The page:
Payment AmountPayment Date
$396 WH4/15/10
$396 WH6/15/10
$396 WH9/15/10
$950 EST9/15/10
$396 WH1/15/11
$950 EST1/15/11
Deposit
When completing line 1b of the worksheet combine all payments made on the same date to reduce your computations.
Ben entered the underpayment amount from line 25 of Form 2210 on line 1a of their Penalty Worksheet for each column. On line 1b, column (a) he entered "6/15/10 – 396" and "9/15 – 892." Their combined payment for 9/15/10 was $1,346 ($396 WH + $950 EST). They used $892 of the 9/15 payment to fully pay the underpayment on line 1a, column (a). He entered "9/15/10 – 454" (the remainder of their September payment) and "1/15/11 – 1,230" from January to fully pay the underpayment in column (b). Ben entered their remaining payment "1/15/11 – 116" on line 1b in column (c).
taxmap/pubs/p505-024.htm#en_us_publink1000249017

Figuring the penalty.(p51)

rule
If an underpayment was paid in two or more payments on different dates, you must figure the penalty separately for each payment. On line 3 of the Penalty Worksheet enter the number of days between the due date (line 2) and the date of each payment on line 1b. On line 4 figure the penalty for the amount of each payment applied on line 1b or the amount remaining unpaid. If no payments are applied, figure the penalty on the amount on line 1a.
taxmap/pubs/p505-024.htm#en_us_publink1000207532
Aid for counting days.(p51)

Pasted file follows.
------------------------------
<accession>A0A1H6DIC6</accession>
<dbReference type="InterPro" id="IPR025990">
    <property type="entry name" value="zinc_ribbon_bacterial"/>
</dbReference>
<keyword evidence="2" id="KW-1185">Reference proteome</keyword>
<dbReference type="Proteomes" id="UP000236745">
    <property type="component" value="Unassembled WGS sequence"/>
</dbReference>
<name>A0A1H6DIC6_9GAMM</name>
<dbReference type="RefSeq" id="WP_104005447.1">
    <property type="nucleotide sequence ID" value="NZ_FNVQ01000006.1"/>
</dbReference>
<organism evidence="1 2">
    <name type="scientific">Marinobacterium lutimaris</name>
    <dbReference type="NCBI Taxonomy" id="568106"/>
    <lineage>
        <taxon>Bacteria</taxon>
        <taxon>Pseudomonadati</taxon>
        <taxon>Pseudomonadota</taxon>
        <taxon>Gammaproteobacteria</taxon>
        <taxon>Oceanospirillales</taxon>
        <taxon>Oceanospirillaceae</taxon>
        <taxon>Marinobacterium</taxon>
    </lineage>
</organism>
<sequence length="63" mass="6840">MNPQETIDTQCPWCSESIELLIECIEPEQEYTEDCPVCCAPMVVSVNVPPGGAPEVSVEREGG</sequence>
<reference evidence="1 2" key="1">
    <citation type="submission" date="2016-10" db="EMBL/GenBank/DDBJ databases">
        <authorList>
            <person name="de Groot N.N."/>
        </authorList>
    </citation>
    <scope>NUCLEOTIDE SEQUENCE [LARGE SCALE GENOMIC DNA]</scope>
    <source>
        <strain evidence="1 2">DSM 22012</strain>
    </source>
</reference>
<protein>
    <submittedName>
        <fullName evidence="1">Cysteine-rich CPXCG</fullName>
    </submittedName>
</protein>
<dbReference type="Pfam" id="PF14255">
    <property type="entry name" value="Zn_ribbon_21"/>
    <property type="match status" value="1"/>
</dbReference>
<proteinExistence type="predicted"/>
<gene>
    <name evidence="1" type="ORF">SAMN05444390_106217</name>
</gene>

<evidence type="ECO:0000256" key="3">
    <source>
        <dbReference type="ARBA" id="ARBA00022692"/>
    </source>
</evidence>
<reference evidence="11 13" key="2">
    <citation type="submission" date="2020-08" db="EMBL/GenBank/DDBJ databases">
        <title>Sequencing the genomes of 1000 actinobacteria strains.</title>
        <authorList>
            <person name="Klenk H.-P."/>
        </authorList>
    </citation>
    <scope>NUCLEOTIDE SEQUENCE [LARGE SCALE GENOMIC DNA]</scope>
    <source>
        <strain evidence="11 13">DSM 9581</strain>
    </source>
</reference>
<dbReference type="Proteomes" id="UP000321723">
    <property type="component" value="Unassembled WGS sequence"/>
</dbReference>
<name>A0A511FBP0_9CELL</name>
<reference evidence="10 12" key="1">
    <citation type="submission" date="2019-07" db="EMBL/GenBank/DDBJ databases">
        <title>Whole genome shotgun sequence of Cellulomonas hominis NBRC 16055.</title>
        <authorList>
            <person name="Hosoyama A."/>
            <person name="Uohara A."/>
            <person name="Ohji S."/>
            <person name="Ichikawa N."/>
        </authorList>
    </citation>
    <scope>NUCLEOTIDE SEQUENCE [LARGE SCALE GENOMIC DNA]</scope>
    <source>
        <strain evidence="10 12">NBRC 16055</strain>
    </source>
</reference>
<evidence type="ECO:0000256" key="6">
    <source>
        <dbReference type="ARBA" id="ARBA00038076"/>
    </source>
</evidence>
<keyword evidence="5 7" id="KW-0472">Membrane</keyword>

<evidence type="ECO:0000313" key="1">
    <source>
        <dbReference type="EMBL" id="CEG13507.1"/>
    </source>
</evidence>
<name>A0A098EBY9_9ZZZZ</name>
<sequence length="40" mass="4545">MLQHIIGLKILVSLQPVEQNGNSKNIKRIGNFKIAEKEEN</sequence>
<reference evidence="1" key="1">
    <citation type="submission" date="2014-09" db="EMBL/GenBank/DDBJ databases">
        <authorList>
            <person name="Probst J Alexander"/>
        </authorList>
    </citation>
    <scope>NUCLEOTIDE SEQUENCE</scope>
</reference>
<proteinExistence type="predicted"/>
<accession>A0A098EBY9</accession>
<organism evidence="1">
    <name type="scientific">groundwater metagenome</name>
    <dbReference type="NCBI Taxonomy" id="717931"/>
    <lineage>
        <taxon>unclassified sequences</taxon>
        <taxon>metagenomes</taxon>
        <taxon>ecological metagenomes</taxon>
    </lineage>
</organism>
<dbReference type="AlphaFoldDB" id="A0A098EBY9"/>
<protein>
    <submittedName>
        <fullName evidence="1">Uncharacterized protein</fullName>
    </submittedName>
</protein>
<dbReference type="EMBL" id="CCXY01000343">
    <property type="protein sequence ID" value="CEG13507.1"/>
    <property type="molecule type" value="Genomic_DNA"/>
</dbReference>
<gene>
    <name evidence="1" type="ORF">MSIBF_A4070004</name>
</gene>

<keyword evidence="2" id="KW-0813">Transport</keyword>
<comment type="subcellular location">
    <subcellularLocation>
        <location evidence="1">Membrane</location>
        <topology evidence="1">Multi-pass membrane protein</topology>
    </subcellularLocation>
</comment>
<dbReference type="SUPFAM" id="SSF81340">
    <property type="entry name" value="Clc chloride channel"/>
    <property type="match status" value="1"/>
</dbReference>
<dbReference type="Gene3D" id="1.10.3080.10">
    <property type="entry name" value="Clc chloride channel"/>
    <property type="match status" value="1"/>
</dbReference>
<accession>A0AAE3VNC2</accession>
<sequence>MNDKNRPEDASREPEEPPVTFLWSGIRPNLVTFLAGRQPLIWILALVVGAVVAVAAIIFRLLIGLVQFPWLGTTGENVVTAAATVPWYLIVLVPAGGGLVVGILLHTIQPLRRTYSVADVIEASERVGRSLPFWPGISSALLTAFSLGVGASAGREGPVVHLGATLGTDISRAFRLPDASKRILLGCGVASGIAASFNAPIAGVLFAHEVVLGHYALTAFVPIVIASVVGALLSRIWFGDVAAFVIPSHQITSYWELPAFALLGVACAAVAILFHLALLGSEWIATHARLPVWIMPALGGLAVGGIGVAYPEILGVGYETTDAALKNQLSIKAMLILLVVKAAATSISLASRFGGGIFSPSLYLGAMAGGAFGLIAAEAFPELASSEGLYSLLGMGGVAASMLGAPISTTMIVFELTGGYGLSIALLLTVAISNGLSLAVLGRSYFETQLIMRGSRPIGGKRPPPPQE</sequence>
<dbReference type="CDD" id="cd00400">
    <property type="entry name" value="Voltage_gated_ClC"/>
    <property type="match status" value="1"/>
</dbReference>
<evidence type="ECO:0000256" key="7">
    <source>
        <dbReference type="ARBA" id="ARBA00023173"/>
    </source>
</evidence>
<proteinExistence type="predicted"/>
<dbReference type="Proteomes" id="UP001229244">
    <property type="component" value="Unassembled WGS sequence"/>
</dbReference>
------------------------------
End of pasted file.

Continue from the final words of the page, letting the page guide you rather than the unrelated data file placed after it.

Table 4-1 (see page 53) provides a simple method for counting the number of days between a due date and a payment date.
  1. Find the number for the date the payment was due by going across to the column of the month the payment was due and moving down the column to the due date.
  2. In the same manner, find the number for the date the payment was made.
  3. Subtract the due date "number" from the payment date "number."
For example, if a payment was due on June 15 (61), but was not paid until September 1 (139), the payment was 78 (139 – 61) days late.
taxmap/pubs/p505-024.htm#en_us_publink1000207533

Table 4-1. Calendar To Determine the Number of Days a Payment Is Late

Instructions. Use this table with Form 2210 if you are completing Part IV, Section B. First, find the number for the payment due date by going across to the column of the month the payment was due and moving down the column to the due date. Then, in the same manner, find the number for the date the payment was made. Finally, subtract the due date number from the payment date number. The result is the number of days the payment is late.

Example. The payment due date is June 15 (61). The payment was made on November 4 (203). The payment is 142 days late (203 – 61).

Tax Year 2010
Day of2010201020102010201020102010201020102011201120112011
MonthAprilMayJuneJulyAug.Sept.Oct.Nov.Dec.Jan.Feb.Mar.Apr.
1 164777108139169200230261292320351
2 174878109140170201231262293321352
3 184979110141171202232263294322353
4 195080111142172203233264295323354
5 205181112143173204234265296324355
6 215282113144174205235266297325356
7 225383114145175206236267298326357
8 235484115146176207237268299327358
9 245585116147177208238269300328359
10 255686117148178209239270301329360
11 265787118149179210240271302330361
12 275888119150180211241272303331362
13 285989120151181212242273304332363
14 296090121152182213243274305333364
150306191122153183214244275306334365
161316292123154184215245276307335 
172326393124155185216246277308336 
183336494125156186217247278309337 
194346595126157187218248279310338 
205356696127158188219249280311339 
216366797128159189220250281312340 
227376898129160190221251282313341